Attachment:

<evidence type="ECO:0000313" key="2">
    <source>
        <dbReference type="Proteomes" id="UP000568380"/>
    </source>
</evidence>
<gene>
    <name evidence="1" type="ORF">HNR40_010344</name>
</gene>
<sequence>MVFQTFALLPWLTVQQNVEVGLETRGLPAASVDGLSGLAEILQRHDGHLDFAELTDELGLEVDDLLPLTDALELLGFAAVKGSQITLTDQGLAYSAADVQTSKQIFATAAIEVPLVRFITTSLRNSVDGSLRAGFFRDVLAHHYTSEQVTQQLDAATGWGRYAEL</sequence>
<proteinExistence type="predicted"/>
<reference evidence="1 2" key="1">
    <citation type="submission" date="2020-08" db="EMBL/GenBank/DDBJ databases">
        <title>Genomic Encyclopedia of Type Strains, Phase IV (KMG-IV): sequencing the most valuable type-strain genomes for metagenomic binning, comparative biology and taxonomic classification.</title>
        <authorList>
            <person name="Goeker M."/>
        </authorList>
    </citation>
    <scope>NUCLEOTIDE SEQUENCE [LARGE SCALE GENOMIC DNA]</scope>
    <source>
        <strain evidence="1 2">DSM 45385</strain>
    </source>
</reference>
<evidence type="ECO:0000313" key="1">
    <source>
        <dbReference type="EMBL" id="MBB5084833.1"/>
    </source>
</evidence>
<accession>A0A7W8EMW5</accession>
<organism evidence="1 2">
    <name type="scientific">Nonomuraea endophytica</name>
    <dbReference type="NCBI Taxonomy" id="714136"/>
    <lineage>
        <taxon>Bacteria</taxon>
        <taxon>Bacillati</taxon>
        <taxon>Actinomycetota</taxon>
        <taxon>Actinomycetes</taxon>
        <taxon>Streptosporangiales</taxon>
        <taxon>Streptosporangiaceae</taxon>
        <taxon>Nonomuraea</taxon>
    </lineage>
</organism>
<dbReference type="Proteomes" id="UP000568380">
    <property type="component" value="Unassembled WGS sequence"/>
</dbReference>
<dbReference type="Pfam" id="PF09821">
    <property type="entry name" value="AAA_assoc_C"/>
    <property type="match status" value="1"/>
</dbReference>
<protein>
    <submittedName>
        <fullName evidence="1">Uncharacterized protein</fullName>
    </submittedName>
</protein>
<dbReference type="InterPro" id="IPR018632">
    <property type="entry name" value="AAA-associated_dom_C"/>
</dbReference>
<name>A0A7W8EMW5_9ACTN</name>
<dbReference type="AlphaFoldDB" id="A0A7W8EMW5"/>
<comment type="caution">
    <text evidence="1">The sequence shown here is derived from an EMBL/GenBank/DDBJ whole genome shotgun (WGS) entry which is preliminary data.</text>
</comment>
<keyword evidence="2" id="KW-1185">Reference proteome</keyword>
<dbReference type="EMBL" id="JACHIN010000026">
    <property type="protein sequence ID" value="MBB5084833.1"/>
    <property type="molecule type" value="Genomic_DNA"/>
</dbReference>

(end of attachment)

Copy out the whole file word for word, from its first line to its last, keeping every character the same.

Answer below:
<evidence type="ECO:0000313" key="2">
    <source>
        <dbReference type="Proteomes" id="UP000568380"/>
    </source>
</evidence>
<gene>
    <name evidence="1" type="ORF">HNR40_010344</name>
</gene>
<sequence>MVFQTFALLPWLTVQQNVEVGLETRGLPAASVDGLSGLAEILQRHDGHLDFAELTDELGLEVDDLLPLTDALELLGFAAVKGSQITLTDQGLAYSAADVQTSKQIFATAAIEVPLVRFITTSLRNSVDGSLRAGFFRDVLAHHYTSEQVTQQLDAATGWGRYAEL</sequence>
<proteinExistence type="predicted"/>
<reference evidence="1 2" key="1">
    <citation type="submission" date="2020-08" db="EMBL/GenBank/DDBJ databases">
        <title>Genomic Encyclopedia of Type Strains, Phase IV (KMG-IV): sequencing the most valuable type-strain genomes for metagenomic binning, comparative biology and taxonomic classification.</title>
        <authorList>
            <person name="Goeker M."/>
        </authorList>
    </citation>
    <scope>NUCLEOTIDE SEQUENCE [LARGE SCALE GENOMIC DNA]</scope>
    <source>
        <strain evidence="1 2">DSM 45385</strain>
    </source>
</reference>
<evidence type="ECO:0000313" key="1">
    <source>
        <dbReference type="EMBL" id="MBB5084833.1"/>
    </source>
</evidence>
<accession>A0A7W8EMW5</accession>
<organism evidence="1 2">
    <name type="scientific">Nonomuraea endophytica</name>
    <dbReference type="NCBI Taxonomy" id="714136"/>
    <lineage>
        <taxon>Bacteria</taxon>
        <taxon>Bacillati</taxon>
        <taxon>Actinomycetota</taxon>
        <taxon>Actinomycetes</taxon>
        <taxon>Streptosporangiales</taxon>
        <taxon>Streptosporangiaceae</taxon>
        <taxon>Nonomuraea</taxon>
    </lineage>
</organism>
<dbReference type="Proteomes" id="UP000568380">
    <property type="component" value="Unassembled WGS sequence"/>
</dbReference>
<dbReference type="Pfam" id="PF09821">
    <property type="entry name" value="AAA_assoc_C"/>
    <property type="match status" value="1"/>
</dbReference>
<protein>
    <submittedName>
        <fullName evidence="1">Uncharacterized protein</fullName>
    </submittedName>
</protein>
<dbReference type="InterPro" id="IPR018632">
    <property type="entry name" value="AAA-associated_dom_C"/>
</dbReference>
<name>A0A7W8EMW5_9ACTN</name>
<dbReference type="AlphaFoldDB" id="A0A7W8EMW5"/>
<comment type="caution">
    <text evidence="1">The sequence shown here is derived from an EMBL/GenBank/DDBJ whole genome shotgun (WGS) entry which is preliminary data.</text>
</comment>
<keyword evidence="2" id="KW-1185">Reference proteome</keyword>
<dbReference type="EMBL" id="JACHIN010000026">
    <property type="protein sequence ID" value="MBB5084833.1"/>
    <property type="molecule type" value="Genomic_DNA"/>
</dbReference>